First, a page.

But when you live surrounded with forest it's not wise to burn open fire. Also in our country it's forbidden to burn weeds in period from June 1st till October 31st. That is why I dispose my sick plants in one of my compost pits.

I have 3 compost pits, one contains rabbit manure and easy rotting vegetables. Manure is used every year for my seedlings. Another pit contains hard rotting vegetables and weeds. This pit is cleaned every 5 years and I get clean soil that is used for flower planting. Third pit is located far from my garden, inside our woods. Here we dispose sick plants and branches that were removed during spring tree pruning. This pit is emptied every 10-15 years. Here we get quality forest soil. It takes long to get it but it's worth it.
My tomatoes ended in my third pit. Since it's far away I had to transport my plants in sheet.

After removing the plants comes the most tricky part. Carrying poles back home. I hate it, I hate it, I really hate it. The soil is very wet and slippery, my garden is steep and this poles are heavy and clumsy. Not to mention that because of all the rain mosquitoes are the size of elephants and very aggressive.
I have divided my pole trip in two stages.
First I carry all of them up the garden and through the small garden gate.

There I've made a small pole pit stop.

Not for the poles but for me. I can carry only 15 poles at once so I have to go up and down at least 5 times. It gets exhausting so I never carry them the whole way.
I still have one ascent before taking all my poles into our workshed. Nero is really mad because he can't be in the garden with me so he sits on the balcony watching me until I open garden doors. Then he rushes down the path to greet me. His greetings can be very dangerous, especially when you are barely standing and he comes to hug you and give you kisses.

I got all my poles to the shed and here they will dry, then I'll sand off all the dirt and paint them with Whitewash for disinfecting. 

After removing all my tomatoes and most of my Borlotti beans my garden looks very empty.

I still have some carrots, peppers, lettuce and beans inside. Beans are still growing and blooming so I've harvested 2 kilos.

If my tomato harvest was bad at least we'll have enough beans stored for the winter.

Friday, September 5, 2014

Where's Nero?

Rainy days are affecting Nero too. He misses our daily long walks.  That is why he was very excited even when the rain stopped for 5 minutes.

These past few weeks we spent most of our walks in the woods. Late August and September are mushroom picking months.
Nero likes our walks, he likes discovering new places, going up and down the hills, jumping over the creeks. His bad eyesight doesn't affect his playfulness. Yes, he trips over fallen logs and falls a few times but it doesn't seem to bother him too much.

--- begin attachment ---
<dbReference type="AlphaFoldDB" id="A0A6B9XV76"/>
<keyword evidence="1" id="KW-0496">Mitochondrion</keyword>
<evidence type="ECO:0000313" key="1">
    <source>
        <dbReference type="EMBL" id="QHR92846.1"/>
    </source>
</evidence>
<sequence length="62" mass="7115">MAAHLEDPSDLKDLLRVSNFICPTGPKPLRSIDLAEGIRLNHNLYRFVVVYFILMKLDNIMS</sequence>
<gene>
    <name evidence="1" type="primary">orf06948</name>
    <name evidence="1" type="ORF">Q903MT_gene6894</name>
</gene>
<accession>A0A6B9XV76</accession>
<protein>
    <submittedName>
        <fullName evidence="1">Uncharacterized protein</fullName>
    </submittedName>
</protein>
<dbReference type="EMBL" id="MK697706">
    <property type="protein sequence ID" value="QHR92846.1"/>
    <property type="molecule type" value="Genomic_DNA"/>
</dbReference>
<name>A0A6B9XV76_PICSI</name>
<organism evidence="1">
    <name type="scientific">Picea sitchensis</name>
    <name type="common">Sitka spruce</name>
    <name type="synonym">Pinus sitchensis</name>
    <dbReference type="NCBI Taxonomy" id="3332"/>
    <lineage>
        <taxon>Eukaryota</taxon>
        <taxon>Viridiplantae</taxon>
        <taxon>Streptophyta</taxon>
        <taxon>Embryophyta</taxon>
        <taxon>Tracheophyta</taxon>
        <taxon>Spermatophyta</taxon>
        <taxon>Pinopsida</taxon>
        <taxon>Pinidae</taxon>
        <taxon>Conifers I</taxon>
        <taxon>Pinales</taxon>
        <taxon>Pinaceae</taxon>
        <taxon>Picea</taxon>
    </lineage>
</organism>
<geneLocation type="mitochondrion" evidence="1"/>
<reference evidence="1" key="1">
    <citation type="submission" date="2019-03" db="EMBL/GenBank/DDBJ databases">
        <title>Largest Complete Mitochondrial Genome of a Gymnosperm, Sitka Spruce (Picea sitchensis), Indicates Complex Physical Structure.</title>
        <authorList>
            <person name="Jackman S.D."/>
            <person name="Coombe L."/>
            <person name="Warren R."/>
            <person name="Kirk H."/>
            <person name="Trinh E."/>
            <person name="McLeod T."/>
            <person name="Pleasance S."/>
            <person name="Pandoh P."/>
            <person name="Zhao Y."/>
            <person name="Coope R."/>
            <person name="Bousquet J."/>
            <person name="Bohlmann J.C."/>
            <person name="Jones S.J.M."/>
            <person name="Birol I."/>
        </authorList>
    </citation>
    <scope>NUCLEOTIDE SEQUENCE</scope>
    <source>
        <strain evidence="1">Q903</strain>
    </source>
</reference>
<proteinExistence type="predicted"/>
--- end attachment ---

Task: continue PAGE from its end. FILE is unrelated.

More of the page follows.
Our walks start on a very steep hill where he always walks by my side. I don't like keeping him on the leash but here it's absolutely necessary.  We had few occasions where he would fall down if I wasn't there to prevent it.

After we get down to the valley he is free. Most of the times he is just few meters from me sniffing deer traces.

Or he goes swimming in the creek.

Creek is filled with water so he enjoys running up and down the water.

Nero is very obedient dog. Usually when we take normal walks I talk to him. Yes it's crazy but that's what we crazy dog owners do. "Come to the left Nero", "Where should we go next?" , "Do you want to wash your feet Nero?". And he seems to understand me, I managed to teach him left and right side.  It facilitates our walks. Usually when I wanted to turn the other way I had to walk there and then call him to come. Now I just tell him which side to go to and he turns himself. But all my commands fail when I start searching for mushrooms. He hates it. I'm too slow and he protests. First he starts walking away from me trying to get my attention.

Are you coming or not?
He doesn't like being too far from me so he gives me another chance and sits on the path waiting for me.

Will you stop taking photos? Come on, walk!
That's it, I'm out of here.
 He just leaves me and then the game "Where's Nero" begins. I look for him, I call him but he doesn't care. He hides from me. The funniest thing is that he is always close, he just hides behind trees and thinks I can't spot him.

Between two trees.
Big black dot in the middle of photo.
Can you find me?
How about now :)
Bet you can't see me now :)
 And this game continues all the way home. Every time I stop to take a photo or pick a mushroom he runs and hides. Then I start yelling "Where's Nero", he stands without moving. I look around acting that I don't see him, after few seconds I yell "there you are", he looks at me wiggles his tail and runs away.

Although he doesn't like me paying attention to anything but him he seems to like this game. So we play it every single time.

She'll just never learn :)

More on mushrooms in part 2 :)